Politics

Thursday 21 August 2014

Foreign Affairs shelled out €50.7m since last election

Department spent tens of millions but insists staff were not pampered

Shane Phelan Public Affairs Editor

Published 09/03/2014 | 02:30

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Tanaiste Eamon Gilmore during the launch of the Review of the Government Trade, Tourism and Investment Strategy, at Iveagh House in Dublin. PRESS ASSOCIATION Photo. Picture date: Monday February 24, 2014. Tanaiste Eamon Gilmore has refused to be drawn on whether a wider inquiry will be launched in the continuing Garda controversies. The Labour leader denied there was any threat to Justice Minister Alan Shatter's position as a result of the fall-out. See PA story POLITICS Garda Ireland. Photo credit should read: Niall Carson/PA Wire
Tanaiste Eamon Gilmore

THE Department of Foreign Affairs has provided a €50.7m bonanza for external consultants and service providers, including removal firms, since the last general election.

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Officials say the figure was bumped up by additional spending related to Ireland's presidency of the European Council in the first six months of 2013 and an OSCE ministerial meeting in 2012.

However, there were several other eye-catching items on a list of spending obtained by the Sunday Independent that had no connection to either event.

These included €4.2m paid to removal firms to transfer officials' household effects when they departed from or returned home from postings abroad.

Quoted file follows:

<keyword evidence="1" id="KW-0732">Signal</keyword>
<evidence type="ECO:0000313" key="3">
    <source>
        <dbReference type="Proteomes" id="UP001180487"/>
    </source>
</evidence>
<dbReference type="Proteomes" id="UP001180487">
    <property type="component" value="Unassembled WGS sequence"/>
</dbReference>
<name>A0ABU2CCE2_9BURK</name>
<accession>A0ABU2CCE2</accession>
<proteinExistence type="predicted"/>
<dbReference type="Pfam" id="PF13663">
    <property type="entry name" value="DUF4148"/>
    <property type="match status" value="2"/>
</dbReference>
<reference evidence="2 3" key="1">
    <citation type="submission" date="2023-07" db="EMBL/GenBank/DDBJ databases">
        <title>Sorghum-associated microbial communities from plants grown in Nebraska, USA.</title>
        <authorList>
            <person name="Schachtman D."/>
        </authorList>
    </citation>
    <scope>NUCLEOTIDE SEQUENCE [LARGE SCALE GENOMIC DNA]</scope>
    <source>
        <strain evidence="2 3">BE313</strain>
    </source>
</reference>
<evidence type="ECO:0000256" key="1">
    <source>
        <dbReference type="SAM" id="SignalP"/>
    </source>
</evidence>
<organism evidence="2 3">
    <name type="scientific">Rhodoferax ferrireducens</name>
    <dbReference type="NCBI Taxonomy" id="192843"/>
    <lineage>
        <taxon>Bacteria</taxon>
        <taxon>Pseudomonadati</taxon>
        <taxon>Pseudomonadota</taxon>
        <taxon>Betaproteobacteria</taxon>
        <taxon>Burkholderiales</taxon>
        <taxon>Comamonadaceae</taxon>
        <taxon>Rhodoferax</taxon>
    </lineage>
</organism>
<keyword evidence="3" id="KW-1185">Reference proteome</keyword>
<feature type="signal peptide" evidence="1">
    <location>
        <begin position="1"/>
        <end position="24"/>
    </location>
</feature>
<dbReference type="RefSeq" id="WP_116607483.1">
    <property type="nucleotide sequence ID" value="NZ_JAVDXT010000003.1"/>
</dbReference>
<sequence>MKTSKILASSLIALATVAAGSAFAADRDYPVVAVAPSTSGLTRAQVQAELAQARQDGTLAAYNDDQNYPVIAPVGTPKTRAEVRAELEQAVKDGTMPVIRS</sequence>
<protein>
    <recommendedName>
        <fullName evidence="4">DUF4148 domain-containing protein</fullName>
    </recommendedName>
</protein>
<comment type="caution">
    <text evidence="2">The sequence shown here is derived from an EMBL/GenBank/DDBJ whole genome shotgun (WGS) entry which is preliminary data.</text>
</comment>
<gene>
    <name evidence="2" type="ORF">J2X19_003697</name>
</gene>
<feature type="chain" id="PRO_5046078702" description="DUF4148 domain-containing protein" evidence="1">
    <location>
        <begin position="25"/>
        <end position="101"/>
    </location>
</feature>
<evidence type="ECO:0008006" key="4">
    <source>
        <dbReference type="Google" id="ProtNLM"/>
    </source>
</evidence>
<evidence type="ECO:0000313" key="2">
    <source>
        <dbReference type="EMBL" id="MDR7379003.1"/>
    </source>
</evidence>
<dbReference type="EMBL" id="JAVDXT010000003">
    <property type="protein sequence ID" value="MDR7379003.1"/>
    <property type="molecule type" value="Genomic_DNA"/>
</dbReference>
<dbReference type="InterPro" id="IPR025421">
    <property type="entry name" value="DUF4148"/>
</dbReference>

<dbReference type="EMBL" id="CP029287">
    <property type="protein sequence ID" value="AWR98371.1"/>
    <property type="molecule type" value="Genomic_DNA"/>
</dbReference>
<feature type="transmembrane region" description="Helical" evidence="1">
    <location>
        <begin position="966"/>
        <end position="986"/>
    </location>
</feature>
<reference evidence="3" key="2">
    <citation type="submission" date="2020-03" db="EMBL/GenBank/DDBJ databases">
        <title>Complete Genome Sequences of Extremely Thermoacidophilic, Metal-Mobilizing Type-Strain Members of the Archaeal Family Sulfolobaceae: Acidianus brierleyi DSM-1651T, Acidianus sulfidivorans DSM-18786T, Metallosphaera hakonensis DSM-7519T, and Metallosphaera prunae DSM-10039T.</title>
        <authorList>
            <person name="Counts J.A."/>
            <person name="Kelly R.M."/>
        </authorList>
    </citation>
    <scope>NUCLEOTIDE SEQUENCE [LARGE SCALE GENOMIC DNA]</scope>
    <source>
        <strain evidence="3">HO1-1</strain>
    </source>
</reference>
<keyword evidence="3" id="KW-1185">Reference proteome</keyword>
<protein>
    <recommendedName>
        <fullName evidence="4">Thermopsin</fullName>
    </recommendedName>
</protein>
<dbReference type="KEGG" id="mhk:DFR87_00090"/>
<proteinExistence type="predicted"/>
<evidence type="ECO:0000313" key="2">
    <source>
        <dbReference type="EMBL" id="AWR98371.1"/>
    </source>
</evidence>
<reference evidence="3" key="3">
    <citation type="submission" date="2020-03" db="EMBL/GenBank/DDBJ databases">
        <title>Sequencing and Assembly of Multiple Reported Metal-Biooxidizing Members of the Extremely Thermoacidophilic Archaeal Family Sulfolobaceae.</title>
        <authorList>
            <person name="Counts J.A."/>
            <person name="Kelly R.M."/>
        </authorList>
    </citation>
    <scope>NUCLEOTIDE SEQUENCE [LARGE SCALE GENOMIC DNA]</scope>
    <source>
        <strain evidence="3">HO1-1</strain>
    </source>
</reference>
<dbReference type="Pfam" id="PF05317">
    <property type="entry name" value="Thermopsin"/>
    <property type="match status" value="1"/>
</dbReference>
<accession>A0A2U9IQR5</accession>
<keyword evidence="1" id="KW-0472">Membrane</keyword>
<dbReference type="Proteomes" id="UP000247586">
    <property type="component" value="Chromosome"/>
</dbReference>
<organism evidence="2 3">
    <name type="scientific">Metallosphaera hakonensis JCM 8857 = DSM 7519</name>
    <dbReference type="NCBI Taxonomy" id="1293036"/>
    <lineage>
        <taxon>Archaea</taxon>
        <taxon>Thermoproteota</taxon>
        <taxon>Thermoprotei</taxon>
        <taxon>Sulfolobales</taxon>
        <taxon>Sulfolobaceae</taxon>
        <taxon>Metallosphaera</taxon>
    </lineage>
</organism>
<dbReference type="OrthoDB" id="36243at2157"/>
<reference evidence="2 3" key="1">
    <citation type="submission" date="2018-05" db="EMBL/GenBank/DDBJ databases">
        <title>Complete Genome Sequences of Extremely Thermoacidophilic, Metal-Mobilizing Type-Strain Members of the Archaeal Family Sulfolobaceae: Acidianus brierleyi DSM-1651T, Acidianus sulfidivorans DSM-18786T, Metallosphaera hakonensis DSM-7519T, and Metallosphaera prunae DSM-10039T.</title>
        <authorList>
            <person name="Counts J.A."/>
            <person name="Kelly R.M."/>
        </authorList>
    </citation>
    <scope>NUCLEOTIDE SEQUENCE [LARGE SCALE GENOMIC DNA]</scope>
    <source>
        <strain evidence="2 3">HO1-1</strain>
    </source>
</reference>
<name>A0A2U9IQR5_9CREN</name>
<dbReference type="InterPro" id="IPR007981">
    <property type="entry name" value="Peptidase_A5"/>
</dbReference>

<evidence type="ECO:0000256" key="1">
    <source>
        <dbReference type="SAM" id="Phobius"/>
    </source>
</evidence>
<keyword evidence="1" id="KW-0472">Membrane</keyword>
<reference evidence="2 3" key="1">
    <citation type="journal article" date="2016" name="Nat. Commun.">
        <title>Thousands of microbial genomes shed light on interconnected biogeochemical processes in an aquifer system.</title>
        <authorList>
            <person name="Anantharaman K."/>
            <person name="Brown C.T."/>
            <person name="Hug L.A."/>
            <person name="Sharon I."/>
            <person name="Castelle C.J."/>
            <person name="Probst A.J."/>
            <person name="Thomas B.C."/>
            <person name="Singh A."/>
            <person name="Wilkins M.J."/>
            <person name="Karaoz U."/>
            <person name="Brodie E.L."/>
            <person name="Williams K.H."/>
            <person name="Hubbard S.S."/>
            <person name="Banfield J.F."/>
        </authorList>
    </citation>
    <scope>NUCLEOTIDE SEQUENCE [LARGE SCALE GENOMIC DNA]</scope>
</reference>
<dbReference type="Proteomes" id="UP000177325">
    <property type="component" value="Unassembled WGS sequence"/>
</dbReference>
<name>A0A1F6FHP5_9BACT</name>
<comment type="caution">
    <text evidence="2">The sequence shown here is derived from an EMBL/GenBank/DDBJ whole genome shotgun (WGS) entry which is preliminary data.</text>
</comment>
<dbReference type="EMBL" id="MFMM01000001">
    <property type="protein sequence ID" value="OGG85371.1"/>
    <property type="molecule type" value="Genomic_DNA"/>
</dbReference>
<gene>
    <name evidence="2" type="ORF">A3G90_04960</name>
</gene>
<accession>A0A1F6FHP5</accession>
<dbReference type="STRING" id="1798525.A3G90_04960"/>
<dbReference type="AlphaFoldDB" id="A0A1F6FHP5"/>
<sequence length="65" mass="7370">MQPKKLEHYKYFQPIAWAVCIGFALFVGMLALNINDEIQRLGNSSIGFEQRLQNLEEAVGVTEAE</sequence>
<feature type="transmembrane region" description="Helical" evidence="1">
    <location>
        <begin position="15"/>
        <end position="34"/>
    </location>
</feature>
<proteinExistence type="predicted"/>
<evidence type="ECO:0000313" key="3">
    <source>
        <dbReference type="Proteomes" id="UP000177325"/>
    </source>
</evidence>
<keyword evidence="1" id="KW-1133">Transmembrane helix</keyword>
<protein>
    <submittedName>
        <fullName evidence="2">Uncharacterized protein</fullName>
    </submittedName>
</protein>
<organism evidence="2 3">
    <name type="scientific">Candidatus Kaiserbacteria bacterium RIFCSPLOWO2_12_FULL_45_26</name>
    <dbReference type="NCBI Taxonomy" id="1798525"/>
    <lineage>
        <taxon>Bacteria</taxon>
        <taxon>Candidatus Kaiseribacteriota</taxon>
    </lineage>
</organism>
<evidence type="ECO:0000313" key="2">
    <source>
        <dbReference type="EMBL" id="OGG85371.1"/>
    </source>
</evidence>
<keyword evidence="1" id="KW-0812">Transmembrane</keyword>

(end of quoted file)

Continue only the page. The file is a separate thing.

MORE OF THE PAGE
A further €1.8m was spent with two Dublin travel agencies, Carlson Wagonlit and Club Travel, on travel for officials and diplomats.

Business consulting giant BearingPoint has been paid €7.2m to provide technical support for the maintenance of the department's automated passport system since the Fine Gael/Labour coalition came to power.

BT Ireland has been paid €3.9m in the same period to provide an IT help desk for staff.

Details of the expenditure emerged just days after the Secretary General at the department, David Cooney, defended giving €21m in tax-free allowances to staff working at our embassies abroad.

The sum works out at around €66,000 each on average, and in the case of ambassadors comes on top of salaries ranging from €100,000 to €130,000.

The allowances include sums to help cover rent, the cost of living, clothing, entertainment, climate adjustment, and school fees for diplomats' children.

When questioned about the allowances at the Dail's Public Accounts Committee, Mr Cooney insisted that foreign officials did not have pampered lifestyles.

However, the committee didn't hear about the huge removal and repatriation costs over the past three years.

Two companies, Aim Inter-national Moving and Beverly Smyth, each netted more than €1m from transporting the personal effects of diplomats, while five other firms were also paid substantial sums.

In a statement, the department said there were approximately 200 relocations each year, while 60 staff went to Brussels on a short-term basis in 2012 "ensuring Ireland's interests were properly represented at a crucial time in our economic recovery".

Other costs disclosed in the records obtained by the Sunday Independent reveal that €308,000 was paid to the Dublin Airport Authority to provide transfer and airport lounge facilities for high-level delegations, including that of former US Secretary of State Hillary Clinton.

She was in Dublin to attend the OSCE ministerial meeting in December 2012.

The department picked up the tab for the meeting of over 50 foreign ministers, renting the RDS at a cost of €1.9m.

Chauffeur and transport services companies also benefited from the increased international business generated by the EU Presidency and OSCE meeting.

The department has paid six firms more than €653,000 since 2011 to drive foreign and Irish officials, with the vast bulk of this, some €450,000, shelled out last year.

But it insisted that this spending was actually on the low side as most of the EU presidency delegations were moved around by coaches, with individual transport provided only for arrivals and departures from the airport.

Sunday Independent

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